In 2009, Robert Webb, best known for the U.K. TV series Peep Show and Back (now on the Sundance channel) and the sketch show That Mitchell and Webb Look, performed on Let's Dance for Comic Relief, dancing to "What a Feeling" from the movie Flashdance dressed as a woman. The performance was watched live by more than seven million people and has since tallied another two million views on YouTube. Webb's touching and funny memoir, How Not to Be a Boy, opens with an imagined conversation between the adult Webb and his 15-year-old self, who, growing up in the conservative, working-class village of Woodhall Spa, in Lincolnshire, England, could never have imagined that performance in his wildest dreams or the long, difficult path his life would take to get there.

Webb came of age in 1980s Lincolnshire. "The message I got loud and clear was that there was only one thing worse than being called a girl, and that was being called gay," Webb says. There were rigid rules for boys: don't talk about your feelings and don't ever cry; fight other boys; and love sports. But Webb was a sensitive kid who preferred poetry to sports. Webb's mother was loving and affectionate, but his father, a woodcutter, was a stern man who cast a shadow over the whole family.

Webb's mother divorced his father when Webb was five—this was a relief, Webb says, because "I was very scared of him"—but when Webb was 17, she died. "My mother was the central influence on my childhood and her death marked its abrupt ending," he says. "She had a tough life and I think I got from her an admiration for stoicism and grace under pressure. There's an idea that being able to ‘keep your head when all around are losing theirs' is an exclusively male trait, and that's obviously ridiculous."

How Not to Be a Boy is a powerful rebellion against old ideas about masculinity. Webb, who moved in with his father after his mother's death and before going to Cambridge, is starkly honest about this period of his life. "I think her death emboldened me," he says. "There was a kind of defiance going on, a kind of ‘Okay, universe, you did your worst, now watch this!' It was a romantic reaction to an unfathomable loss—healthier than self-destruction, though I had suicidal thoughts for the next three years, but flawed in its own way." Nonetheless, Webb, who is now married with two daughters, began to see that he could embrace who he really was.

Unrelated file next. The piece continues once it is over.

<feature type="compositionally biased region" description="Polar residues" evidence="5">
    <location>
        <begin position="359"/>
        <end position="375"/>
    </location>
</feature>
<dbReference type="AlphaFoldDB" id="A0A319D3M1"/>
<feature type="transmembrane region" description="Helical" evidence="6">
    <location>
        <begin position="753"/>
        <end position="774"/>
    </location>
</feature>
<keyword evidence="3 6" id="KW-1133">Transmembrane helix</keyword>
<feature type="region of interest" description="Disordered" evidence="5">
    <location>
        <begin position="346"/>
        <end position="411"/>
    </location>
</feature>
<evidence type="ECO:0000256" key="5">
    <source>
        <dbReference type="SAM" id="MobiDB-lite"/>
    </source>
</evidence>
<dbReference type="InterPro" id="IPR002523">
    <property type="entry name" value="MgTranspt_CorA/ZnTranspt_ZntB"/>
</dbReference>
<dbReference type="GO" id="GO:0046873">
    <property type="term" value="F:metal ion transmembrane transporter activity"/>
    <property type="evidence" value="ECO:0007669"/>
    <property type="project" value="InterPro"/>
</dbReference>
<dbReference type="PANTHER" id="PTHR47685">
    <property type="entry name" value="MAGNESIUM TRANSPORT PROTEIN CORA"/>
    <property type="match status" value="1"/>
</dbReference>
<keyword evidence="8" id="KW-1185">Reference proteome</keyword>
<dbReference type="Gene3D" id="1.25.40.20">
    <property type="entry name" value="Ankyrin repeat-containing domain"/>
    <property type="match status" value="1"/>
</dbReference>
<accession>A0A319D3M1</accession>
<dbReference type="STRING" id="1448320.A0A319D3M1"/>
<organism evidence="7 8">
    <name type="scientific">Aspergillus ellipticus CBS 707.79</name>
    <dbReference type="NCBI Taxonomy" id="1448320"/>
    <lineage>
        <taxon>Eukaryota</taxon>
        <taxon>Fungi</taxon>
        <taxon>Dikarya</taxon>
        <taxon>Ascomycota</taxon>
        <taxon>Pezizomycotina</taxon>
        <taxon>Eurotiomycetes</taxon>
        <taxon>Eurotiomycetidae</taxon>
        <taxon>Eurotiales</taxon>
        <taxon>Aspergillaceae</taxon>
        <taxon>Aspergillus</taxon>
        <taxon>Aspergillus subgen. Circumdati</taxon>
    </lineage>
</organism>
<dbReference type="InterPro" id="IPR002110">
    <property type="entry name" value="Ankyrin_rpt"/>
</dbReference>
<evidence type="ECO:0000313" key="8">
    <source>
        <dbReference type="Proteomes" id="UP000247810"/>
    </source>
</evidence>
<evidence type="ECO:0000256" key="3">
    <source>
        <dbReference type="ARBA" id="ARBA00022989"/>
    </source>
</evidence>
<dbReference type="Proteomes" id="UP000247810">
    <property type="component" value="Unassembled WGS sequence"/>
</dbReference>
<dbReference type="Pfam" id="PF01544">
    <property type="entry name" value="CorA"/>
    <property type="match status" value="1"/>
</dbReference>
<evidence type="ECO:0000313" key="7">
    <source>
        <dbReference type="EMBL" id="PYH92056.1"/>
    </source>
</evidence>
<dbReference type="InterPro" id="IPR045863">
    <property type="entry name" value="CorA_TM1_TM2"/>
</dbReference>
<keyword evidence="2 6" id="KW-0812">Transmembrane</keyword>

When asked what advice he'd give to boys today, Webb says, "It's okay to cry if you're in pain. It's okay to be not much interested in sports. It's okay to be a virgin. It's okay to dance. It's okay to be fully committed to friendship and love." Webb recalls his own teenage struggles with these issues in what is perhaps the most moving chapter in the book: "Boys Don't Fall in Love (with Other Boys)."

Though Webb is encouraged by the changes in gender roles and expectations, he still thinks we have a long way to go. In "Act Two," the second half of his book, he debunks common myths—"Men Are Organized," "Men Don't Need Therapy," "Men Understand Women"—to pick apart the way society expects men to be. "If I say ‘doctor' or ‘judge,' what's the picture that flashes into your mind? Is it a woman?" Webb asks. "Men need to see women as fully human and fully equal," he continues. "That sounds simple, but it's depressingly rare. Not equal because they've earned it, or equal because they somehow made it in a man's world. Equal because they were born equal."

And Webb's relationship with his father? Eventually, they found their way back to one another. After his Flashdance performance, Webb found a voice-mail message from his father. "Hello, boy, only Dad. I watched y'dance on the box. Bloody well done. You looked bloody marvelous, Have a pint for me. You know how I feel about you."